Like this:







This is the method I use in my setup for all my valves (HERMS in/out shown above). Complete instructions and parts list are on my www.theelectricbrewery.com site.

Kal
 

otownpyle

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Been researching this for the past few weeks... Trying to figure out what to do.. I already have an angled grinder for sharpening my lawnmower blades so FTW... Just need the right discs... And gonna try the weldless fittings for sure. Thanks HBT fam!
 

millaj92

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I have 3 kegs I want to convert. I plan to have one HLT, one MLT, and one keggle. Where is the cheapest place online to get stainless fittings such as ball valves, temperature gauges, and sight glasses and things like that?
 

ajhill

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I have 3 kegs I want to convert. I plan to have one HLT, one MLT, and one keggle. Where is the cheapest place online to get stainless fittings such as ball valves, temperature gauges, and sight glasses and things like that?
Hey,

My dad has a saying for this: "Only The Rich can afford to buy cheap things".

That being said, I bought three combo thermometer/sight glasses from Bobby M from N.J. His prices were reasonable and a lot of thought went into getting a good solid product, designed for homebrewing. I have enjoyed his videos as well. He deserves to profit from all the knowledge he has shared with the community.

As to the fittings, I plan on purchasing them from http://www.bargainfittings.com as they are a supporter of this forum. They are very reasonable and friendly as well.

Why not support the people who help make this a great forum for home brewers?

Cheers, :mug:

Al
 

justinakajuice

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I have 3 kegs I want to convert. I plan to have one HLT, one MLT, and one keggle. Where is the cheapest place online to get stainless fittings such as ball valves, temperature gauges, and sight glasses and things like that?
After a bunch of looking around on the interweb, I just purchased 2 weld-in fittings, and 1 weldless setup for the cooler MLT I'm putting together along with some misc. pieces from bargainfittings.com

Cheapest I could find for most of it and they just happen to be a sponser of the site, too.
 
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I actually bought 2 weldess fittings at first. Just enough to have one attachment on the HLT and MT. Each one was $14 online as that was the only place I could find the couplings and o-rings, etc. I was lucky enough to meet up with a friend who has been a welder for some time, welds for one of his jobs, and has a mig welder at his house. I was also able to find more ss couplings for $1.89 a piece at an agriculture store. Now I can have a lot more attachments on the keg for a lot cheaper. After borrowing an argon tank, getting the 8 couplings together, and dragging everything to my friends house he welded everything. It is much more solid and my nerves are at ease about the whole setup being much more solid, leak proof, and not having to worry about any washers or o-rings. I only had to fork out $19 for 2lbs of stainless wire for the welding.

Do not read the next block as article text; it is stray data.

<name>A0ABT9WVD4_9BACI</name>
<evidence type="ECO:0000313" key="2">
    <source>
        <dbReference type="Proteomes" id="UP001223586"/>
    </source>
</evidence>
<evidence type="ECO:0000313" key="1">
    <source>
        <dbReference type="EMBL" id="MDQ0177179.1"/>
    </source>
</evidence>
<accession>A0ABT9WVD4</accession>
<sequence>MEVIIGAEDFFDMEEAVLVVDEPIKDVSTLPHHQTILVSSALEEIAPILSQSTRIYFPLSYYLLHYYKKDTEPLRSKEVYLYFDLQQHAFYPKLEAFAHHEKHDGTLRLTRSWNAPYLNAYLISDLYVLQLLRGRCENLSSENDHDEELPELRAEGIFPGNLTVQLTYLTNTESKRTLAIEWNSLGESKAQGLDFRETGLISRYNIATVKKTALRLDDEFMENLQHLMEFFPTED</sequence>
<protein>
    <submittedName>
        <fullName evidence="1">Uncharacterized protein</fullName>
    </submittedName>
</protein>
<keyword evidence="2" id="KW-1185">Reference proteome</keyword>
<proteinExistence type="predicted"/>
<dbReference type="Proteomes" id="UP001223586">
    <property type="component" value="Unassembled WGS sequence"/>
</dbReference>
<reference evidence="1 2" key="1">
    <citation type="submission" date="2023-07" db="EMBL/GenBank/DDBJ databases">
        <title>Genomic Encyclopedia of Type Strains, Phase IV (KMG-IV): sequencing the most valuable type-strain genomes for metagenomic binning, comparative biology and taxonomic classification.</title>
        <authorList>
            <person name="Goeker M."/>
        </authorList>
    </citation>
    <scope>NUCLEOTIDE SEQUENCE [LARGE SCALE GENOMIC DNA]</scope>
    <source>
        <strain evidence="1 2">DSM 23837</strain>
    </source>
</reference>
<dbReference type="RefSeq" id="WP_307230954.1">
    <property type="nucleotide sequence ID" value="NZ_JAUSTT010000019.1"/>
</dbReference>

The whole preparation of cutting the holes took forever for me, even with the vast array of drills and conduit punches available.

Now I have room for sight glasses, thermometers, and ball valves on all my kegs.
I am heading from Ontario, Canada to Az soon. What is name of agricultural store with ss fittings? Thanks
 

Leobeezer

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Hey Guys, I am new here. This is all great information so far. Are certain vendors better than others for fittings welded or weldless? Does anyone here have a favorite go to person for fittings and boiling equipment? Thanks guys, just looking to start my brew setup and am undecided about welded or weldless.
 
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I'm obviously biased but I wouldn't go anything but welded. Something that will last a lifetime and will never have any issues is a strong selling point for me.

With that being said feel free to check out our kettles! www.spikebrewing.com
 

kal

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When done correctly, weldless is every bit as solid and permanent as welded.

For example, most people do not know this but all of the fittings on Blichmann kettles are all 100% weldless. That includes the thermometer, the ball valve, and the two holes for the sight glass. All 100% weldless.

Blichmann kettles are not inexpensive. They are (IMHO) a good example of building something for long term use and robustness over cost. I'm sure if they felt welded would cause less issues, they'd go welded. They've been doing weldless now since the launch of their kettles. They certainly do do welding with their products, just not with their kettle fittings.

There's a lot of bad press on weldless fittings, mostly because there have been some extremely poorly implemented weldless fittings sold over the years that left a bad taste in peoples' mouths.

Kal
 

StainlessBrewing

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It's all personal preference really. If you have a welder or want to buy one welded...go for it! Wayne at Bargain Fittings posted a nice thread about soldering your own fittings and BobbyM at Brew Hardware posted a video on how strong the joint is in that thread as well. https://www.homebrewtalk.com/f51/soldering-stainless-steel-155782/ And last, there are hundreds of people using weldless fittings making award winning beer. It's all up to you! If it drains, doesn't leak, clean and rigid...doesn't matter what way you go.